@Darth_Algar

“Uphill both ways.”

Same here: we also lived on a tectonic seesaw.

ibstubro's avatar

It was probably a mile to my bus stop as a kid, ½ of it on a narrow 2 lane blacktop with no shoulder.

jerv's avatar

I walked about 1½ miles to school even in the snow back when I was in grade school. As I was the youngest in my class, that would put it at around age 5.

@ucme The average 2nd grader is 7–8, though there are some 6-year-olds, and a few 15-year-olds that still can’t pass the test to get into third grade.

jca's avatar

@ibstubro: I know the OP had a link. I don’t understand what you are saying. My link was to something else.

ibstubro's avatar

Link to the something else, @jca?

jca's avatar

@ibstubro: I posted a link to an article about the woman who left her kid by the side of the road and got arrested in 2009. It had nothing to do with the article about this kid who had to walk home one mile.

MollyMcGuire's avatar

No. I walked 1.5 miles to and from school in first grade. Most kids ride a bus. If the neighborhood is horrible of course parents should make some other arrangements. But no, there shouldn’t be such a law in my opinion.

Adagio's avatar

The answers to this question made me think of this no prizes for guessing why.

jerv's avatar

@Adagio Maybe a little, but if 10 minutes of putting one foot in front of the other seems like Herculean effort then there’s an issue. Sure, if it were 3 miles then that’d be a bit much to ask, but one mile or less isn’t worth legislation, at least not for something that is no more of an issue today than it was 20–30 years ago.
However, this may be a sign that media coverage breeds paranoia; some things that we think are new epidemics have actually been on the decline for many years, or problems we always had but nobody noticed/cared until recently.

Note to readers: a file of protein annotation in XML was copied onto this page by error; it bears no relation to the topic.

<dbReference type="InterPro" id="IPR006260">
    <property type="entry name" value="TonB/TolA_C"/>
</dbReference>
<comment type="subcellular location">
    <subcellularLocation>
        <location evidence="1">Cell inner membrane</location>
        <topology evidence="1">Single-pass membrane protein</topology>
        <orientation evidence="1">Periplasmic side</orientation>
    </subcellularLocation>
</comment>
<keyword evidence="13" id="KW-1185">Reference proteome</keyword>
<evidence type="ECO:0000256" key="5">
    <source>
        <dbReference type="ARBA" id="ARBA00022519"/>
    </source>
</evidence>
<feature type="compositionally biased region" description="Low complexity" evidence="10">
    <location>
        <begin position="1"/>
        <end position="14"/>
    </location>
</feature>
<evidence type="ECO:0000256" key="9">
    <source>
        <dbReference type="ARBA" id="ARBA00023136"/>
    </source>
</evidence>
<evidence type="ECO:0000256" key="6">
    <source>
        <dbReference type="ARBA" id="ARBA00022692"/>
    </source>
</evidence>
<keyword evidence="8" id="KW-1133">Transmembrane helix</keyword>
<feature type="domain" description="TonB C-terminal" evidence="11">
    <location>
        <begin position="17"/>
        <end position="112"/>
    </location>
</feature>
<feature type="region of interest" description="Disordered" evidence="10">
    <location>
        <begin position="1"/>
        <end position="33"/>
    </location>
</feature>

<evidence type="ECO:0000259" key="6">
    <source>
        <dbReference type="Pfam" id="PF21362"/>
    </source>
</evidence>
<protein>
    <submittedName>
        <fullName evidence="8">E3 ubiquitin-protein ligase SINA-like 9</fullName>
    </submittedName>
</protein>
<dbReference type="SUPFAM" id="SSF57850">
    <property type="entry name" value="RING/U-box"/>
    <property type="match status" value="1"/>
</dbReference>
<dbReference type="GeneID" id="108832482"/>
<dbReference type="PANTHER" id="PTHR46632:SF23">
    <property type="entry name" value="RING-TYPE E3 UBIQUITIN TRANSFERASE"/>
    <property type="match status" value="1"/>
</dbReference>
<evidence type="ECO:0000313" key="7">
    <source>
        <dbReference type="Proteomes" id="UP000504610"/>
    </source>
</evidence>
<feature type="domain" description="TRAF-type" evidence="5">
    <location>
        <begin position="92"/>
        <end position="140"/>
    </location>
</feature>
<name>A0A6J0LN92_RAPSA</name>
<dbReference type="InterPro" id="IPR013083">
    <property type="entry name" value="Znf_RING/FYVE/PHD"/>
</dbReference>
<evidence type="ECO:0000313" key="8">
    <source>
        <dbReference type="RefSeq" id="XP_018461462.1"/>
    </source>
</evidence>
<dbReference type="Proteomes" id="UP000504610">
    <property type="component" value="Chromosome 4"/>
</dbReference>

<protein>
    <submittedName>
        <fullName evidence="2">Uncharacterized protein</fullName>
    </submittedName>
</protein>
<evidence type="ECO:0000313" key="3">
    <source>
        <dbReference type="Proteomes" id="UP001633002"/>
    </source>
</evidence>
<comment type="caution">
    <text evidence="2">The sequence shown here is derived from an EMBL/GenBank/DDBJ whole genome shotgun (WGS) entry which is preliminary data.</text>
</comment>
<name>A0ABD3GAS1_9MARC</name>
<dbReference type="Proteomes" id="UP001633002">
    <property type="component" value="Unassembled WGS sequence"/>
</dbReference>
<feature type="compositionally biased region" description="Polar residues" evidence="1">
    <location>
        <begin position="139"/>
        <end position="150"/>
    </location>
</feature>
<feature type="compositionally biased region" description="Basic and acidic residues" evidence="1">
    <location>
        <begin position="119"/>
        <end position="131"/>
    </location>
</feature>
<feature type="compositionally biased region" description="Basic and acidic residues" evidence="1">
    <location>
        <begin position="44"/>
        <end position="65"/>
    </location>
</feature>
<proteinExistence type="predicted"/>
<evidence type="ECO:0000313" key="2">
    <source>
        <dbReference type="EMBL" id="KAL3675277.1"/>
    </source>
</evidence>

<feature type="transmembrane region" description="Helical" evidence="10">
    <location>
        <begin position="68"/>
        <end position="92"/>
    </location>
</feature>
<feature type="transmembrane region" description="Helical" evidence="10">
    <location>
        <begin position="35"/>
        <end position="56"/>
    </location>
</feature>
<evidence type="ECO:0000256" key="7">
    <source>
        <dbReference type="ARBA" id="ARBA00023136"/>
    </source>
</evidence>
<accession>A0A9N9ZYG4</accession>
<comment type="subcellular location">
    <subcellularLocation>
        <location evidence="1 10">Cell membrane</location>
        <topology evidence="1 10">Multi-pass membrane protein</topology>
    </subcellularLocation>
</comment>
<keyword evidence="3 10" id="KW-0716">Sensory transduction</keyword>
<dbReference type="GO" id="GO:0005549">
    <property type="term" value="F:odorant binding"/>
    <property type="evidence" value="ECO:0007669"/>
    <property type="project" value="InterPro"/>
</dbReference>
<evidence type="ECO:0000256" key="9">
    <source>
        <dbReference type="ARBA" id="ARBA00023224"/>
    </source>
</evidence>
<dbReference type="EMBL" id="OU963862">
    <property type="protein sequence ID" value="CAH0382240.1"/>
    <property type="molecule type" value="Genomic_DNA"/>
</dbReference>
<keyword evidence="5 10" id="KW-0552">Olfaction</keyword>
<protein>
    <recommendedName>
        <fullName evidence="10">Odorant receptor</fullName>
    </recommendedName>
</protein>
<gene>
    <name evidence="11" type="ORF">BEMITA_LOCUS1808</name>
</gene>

ibstubro's avatar

Anyone else notice how slanted the link was, particularly the image of the young boy wandering on a country lane?

Seek's avatar

How many country lanes do they have in Hawaii? Maybe @TropicalWillie can chime in with his thoughts.

ibstubro's avatar

There are many country lanes in Hawaii, @Seek. Probably less gravel and weeds than rain forest. I had the home tour from a native I visited with.

Adagio's avatar

@jerv Please don’t misunderstand me, I also used to walk at least a mile from school everyday in primary school, what reminded me of the comedy was simply that everybody’s experience of walking was somewhat more extreme than the previous person, the comedy clip just came to mind anyway, I wasn’t expressing an opinion about the article, or the responses, it was just where my mind travelled : ^)

jerv's avatar

@Adagio Fair enough. I didn’t see it escalating to living in a shoebox in the middle of the road, but given how my mind wanders, I can see how one might be reminded of that bit.

Adagio's avatar

@jerv it does kind of blow it out of proportion I know but hey, the mind travels strange spaces.